The Perils of Pervasive Legal Instrumentalism
Brian Z. Tamanaha
Washington University in Saint Louis - School of Law
Montesquieu Lecture Series, Tilburg University, Vol. 1, 2005
In contemporary U.S. legal culture, the law is widely seen as an instrument to serve ends. Many legal theories construe law in instrumental terms (law is an instrument to maximize wealth, law is an instrument of male patriarchy, etc.). Law professors indoctrinate students to reason instrumentally using legal rules and policy arguments. Practicing lawyers manipulate legal rules and processes instrumentally when serving clients. Cause lawyers use litigation as an instrument to bring about social change. Judges increasingly engage in instrumental analysis when deciding cases. Judicial appointments are viewed instrumentally by groups within society dedicated to seating like-minded judges who will render decisions consistent with their preferred ends. Legislation and administrative regulations are seen as empty vessels that can be filled in and applied to achieve whatever ends might be desired. A law that is seen in purely instrumental terms has no integrity onto itself. It is simply a tool - a powerful tool - to be used in pursuit of the tasks or goals at hand.
So pervasive is an instrumental view of law today that we seldom recognize that it is relatively new - having become entrenched in the course of the late 19th and 20th Centuries - and we have forgotten how radically different it is from previous understandings of law. In a real sense, we have embarked upon a social experiment of the greatest magnitude, with no predecessors to offer guidance or to warn of pitfalls. There are now plentiful signs that this experiment may be ill-fated.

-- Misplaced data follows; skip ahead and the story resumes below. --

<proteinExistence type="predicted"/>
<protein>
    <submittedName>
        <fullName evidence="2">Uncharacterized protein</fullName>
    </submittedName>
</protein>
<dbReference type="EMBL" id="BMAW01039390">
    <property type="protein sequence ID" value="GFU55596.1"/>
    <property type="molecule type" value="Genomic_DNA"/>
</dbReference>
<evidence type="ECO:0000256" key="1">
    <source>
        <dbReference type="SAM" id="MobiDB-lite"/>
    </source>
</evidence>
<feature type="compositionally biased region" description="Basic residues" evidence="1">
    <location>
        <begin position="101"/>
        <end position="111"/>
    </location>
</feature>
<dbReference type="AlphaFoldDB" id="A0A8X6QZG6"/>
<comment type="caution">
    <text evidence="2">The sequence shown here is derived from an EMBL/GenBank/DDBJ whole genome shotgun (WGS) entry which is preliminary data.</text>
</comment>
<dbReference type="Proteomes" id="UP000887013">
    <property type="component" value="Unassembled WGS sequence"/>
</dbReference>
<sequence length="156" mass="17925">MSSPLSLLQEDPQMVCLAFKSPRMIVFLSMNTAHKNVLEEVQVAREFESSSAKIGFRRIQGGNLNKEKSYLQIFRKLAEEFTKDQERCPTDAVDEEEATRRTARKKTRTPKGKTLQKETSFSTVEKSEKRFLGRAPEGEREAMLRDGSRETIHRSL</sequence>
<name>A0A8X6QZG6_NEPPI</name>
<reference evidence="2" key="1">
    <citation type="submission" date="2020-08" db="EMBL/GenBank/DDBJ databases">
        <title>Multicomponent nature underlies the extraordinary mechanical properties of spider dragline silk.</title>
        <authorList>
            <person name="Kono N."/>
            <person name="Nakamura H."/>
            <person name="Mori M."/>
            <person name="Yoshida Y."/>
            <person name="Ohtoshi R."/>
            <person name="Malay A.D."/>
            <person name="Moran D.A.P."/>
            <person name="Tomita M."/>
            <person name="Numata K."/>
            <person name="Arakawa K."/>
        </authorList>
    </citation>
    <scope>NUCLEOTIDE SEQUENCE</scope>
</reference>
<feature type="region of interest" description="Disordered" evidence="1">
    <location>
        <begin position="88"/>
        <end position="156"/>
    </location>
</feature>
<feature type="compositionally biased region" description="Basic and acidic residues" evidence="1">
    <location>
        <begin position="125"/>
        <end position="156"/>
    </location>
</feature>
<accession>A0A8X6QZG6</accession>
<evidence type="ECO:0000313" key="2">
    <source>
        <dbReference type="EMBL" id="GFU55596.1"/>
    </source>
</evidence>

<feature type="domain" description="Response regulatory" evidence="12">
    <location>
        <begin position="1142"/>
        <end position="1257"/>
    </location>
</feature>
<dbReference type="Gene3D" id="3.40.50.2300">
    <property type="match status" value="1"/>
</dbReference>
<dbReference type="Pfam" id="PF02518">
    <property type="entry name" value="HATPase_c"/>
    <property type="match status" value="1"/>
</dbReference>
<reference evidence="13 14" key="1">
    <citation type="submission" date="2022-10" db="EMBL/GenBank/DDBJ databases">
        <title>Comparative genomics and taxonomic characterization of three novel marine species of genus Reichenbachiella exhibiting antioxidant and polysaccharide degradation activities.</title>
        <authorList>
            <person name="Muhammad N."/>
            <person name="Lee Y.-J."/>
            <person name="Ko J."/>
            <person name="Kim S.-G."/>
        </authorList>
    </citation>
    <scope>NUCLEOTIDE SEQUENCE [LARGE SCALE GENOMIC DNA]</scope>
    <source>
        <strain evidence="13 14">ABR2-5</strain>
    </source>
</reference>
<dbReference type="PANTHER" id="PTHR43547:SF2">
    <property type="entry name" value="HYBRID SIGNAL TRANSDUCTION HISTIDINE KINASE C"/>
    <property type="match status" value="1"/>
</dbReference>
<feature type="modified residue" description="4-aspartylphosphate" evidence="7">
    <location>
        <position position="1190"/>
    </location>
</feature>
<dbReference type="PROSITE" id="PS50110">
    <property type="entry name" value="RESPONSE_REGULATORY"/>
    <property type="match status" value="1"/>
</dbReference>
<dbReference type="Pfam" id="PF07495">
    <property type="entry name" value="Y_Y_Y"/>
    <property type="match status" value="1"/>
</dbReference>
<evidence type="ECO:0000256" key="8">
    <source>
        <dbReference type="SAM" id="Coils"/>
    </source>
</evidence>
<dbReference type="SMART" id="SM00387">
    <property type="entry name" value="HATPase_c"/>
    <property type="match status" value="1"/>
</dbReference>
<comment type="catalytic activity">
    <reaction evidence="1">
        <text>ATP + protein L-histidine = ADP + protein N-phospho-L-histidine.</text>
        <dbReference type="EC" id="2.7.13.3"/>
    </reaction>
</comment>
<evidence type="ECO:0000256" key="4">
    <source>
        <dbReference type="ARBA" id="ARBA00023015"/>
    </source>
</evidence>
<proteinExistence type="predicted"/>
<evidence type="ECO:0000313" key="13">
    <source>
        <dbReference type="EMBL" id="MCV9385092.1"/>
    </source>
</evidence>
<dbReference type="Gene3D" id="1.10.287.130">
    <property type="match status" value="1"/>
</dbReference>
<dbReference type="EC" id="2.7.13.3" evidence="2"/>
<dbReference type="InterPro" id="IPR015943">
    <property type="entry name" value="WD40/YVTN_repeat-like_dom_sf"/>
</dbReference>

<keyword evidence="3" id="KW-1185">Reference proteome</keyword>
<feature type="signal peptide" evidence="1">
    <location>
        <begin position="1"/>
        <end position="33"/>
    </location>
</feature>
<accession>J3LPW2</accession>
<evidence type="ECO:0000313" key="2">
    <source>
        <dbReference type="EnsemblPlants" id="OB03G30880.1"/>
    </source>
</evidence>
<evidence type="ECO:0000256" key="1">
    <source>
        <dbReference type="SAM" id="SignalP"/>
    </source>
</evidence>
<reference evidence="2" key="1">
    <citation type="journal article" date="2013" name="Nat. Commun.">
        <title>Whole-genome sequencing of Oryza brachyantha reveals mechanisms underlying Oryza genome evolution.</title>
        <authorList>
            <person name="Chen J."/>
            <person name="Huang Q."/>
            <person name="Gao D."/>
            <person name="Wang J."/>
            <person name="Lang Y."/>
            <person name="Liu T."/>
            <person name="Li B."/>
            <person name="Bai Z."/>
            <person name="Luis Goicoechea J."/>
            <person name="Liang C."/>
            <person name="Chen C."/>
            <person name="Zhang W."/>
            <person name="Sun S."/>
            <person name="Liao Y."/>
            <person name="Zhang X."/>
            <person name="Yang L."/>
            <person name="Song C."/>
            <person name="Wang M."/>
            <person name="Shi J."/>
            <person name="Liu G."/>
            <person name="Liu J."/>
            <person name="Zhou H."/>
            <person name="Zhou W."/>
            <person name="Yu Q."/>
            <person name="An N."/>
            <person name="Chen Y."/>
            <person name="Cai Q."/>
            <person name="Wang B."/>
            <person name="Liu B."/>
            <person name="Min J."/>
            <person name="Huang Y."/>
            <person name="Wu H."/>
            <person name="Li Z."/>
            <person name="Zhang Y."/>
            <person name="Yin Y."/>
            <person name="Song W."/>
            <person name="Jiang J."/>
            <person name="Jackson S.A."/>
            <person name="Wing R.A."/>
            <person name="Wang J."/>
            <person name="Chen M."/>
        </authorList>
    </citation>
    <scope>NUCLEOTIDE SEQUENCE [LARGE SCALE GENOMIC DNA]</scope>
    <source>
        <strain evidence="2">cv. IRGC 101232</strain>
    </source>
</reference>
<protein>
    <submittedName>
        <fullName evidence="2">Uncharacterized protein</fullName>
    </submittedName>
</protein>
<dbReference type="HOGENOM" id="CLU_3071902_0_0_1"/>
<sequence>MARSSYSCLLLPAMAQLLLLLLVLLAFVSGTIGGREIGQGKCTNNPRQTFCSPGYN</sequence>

The core thesis of this essay is this: if the law is viewed in instrumental terms in a context of sharp disagreement over the social good, what will follow is a Hobbsean war of all against all that takes place within the legal order over control of the legal apparatus. Opposing groups within society will attempt to seize or co-opt the law in every context possible, and in every way possible, to enlist or wield it on behalf of achieving the ends they desire. Even those groups that might prefer to abstain from seizing the law are forced nevertheless to engage in the contest, if only defensively to keep it out of the hands of their less restrained opponents. Spiraling conflicts will ensue with no evident halting point or termination (short of exhaustion of resources or total victory by one side).
This essay, a written version of the inaugural Montesquieu Lecture delivered at the University of Tilburg, liberally mixes intellectual history and rational reconstruction to demonstrate this thesis. The first half of the essay is a historical exploration that begins with non-instrumental views of law and traces the emergence of instrumental views of law; the second half provides a brief survey of contemporary legal instrumentalism in several of the areas set forth above, offering examples and drawing out worrisome implications.
Number of Pages in PDF File: 70
Keywords: law and humanities, law and culture, law and history, legal theoryAccepted Paper Series
Date posted: May 18, 2005
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